When it comes to flamingo coloring, there's usually little deviation from standard fashion. But for one bold bird caught on film in Israel, black is clearly the new pink.
While on a trip in the Eilat region near the Jordanian border, Dan Presser of California ran across one of the most unusual sights in the avian world -- a nearly all-black flamingo, wading in the water alongside its typically rosy-hued counterparts. At first, Presser couldn't quite believe what he was seeing, so he asked his tour guide about it.
"He said, ‘That can't be a flamingo. There's no such thing as a black flamingo,'" Presser told the Monterey Herald. Unconvinced, he decided to zoom in and snap a few photos anyways, collecting good evidence of his remarkable discovery.
Once back home, Presser sent along his photographs to a local bird expert who confirmed that the bird was indeed a flamingo that appeared to have a condition known as melanism, a genetic irregularity which causes animals to develop more melanin than usual, turning them a dark shade of brown or black.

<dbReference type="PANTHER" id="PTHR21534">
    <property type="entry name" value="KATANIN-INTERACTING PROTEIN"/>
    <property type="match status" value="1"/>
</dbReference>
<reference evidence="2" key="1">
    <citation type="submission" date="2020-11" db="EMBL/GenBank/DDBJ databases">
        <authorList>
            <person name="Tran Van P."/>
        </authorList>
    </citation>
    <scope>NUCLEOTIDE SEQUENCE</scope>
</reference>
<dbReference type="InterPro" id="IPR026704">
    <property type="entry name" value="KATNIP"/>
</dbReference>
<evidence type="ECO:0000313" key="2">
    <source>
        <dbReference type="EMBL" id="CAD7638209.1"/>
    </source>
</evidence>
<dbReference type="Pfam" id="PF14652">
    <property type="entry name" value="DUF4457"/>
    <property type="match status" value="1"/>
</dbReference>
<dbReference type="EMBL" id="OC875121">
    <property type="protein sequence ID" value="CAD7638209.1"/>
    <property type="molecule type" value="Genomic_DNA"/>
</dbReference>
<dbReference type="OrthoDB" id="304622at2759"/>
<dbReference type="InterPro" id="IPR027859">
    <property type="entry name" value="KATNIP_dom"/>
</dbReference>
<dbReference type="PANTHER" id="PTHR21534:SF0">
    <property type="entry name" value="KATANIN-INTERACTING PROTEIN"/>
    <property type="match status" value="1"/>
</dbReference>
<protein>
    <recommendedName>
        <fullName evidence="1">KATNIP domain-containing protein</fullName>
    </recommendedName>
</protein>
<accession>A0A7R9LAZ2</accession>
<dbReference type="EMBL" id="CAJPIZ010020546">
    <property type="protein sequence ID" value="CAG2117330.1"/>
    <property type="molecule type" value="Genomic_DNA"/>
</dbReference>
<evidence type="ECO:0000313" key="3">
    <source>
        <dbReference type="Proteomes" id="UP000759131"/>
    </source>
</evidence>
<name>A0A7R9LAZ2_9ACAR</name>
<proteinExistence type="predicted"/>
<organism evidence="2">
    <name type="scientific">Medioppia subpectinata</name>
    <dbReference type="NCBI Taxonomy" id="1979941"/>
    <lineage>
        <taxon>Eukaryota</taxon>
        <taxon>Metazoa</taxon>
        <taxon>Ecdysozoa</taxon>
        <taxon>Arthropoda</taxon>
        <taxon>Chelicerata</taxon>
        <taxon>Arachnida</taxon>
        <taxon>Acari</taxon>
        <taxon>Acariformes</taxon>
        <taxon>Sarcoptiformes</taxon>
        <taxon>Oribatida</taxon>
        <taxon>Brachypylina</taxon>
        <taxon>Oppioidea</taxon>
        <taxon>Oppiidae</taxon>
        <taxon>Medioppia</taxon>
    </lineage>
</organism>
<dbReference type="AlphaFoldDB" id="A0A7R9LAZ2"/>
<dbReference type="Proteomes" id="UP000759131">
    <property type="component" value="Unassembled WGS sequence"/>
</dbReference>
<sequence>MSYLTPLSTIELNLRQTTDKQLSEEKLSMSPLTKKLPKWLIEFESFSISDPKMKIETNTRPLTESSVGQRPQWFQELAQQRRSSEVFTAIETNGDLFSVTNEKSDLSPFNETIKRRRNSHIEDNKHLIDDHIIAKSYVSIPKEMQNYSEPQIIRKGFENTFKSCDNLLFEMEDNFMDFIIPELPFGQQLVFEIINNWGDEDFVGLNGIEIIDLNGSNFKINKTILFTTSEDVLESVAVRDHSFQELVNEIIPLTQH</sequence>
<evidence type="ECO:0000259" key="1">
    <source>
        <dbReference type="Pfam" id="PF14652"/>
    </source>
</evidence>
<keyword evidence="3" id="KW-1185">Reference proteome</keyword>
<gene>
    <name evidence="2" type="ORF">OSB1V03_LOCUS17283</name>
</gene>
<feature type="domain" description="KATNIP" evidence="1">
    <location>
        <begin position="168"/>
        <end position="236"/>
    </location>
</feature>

There have been other sightings of an all-black flamingo before along their migration route from Europe to Africa, but given the rarity of this condition, Presser suspects that they have all been of the same bird.
"I think there's only one, but there might be more," he says.
This isn't the first time that a bird has made headlines for its unconventional plumage. In 2010, an all-black penguin was photographed on the island of South Georgia, near Antarctica. At the time, biologists described the discovery "one in a zillion kind of mutation."
Fortunately, the black flamingo looks healthy despite being a bit different than the rest of the flock. And if the bird's embarrassed about it, well, it's certainly not showing.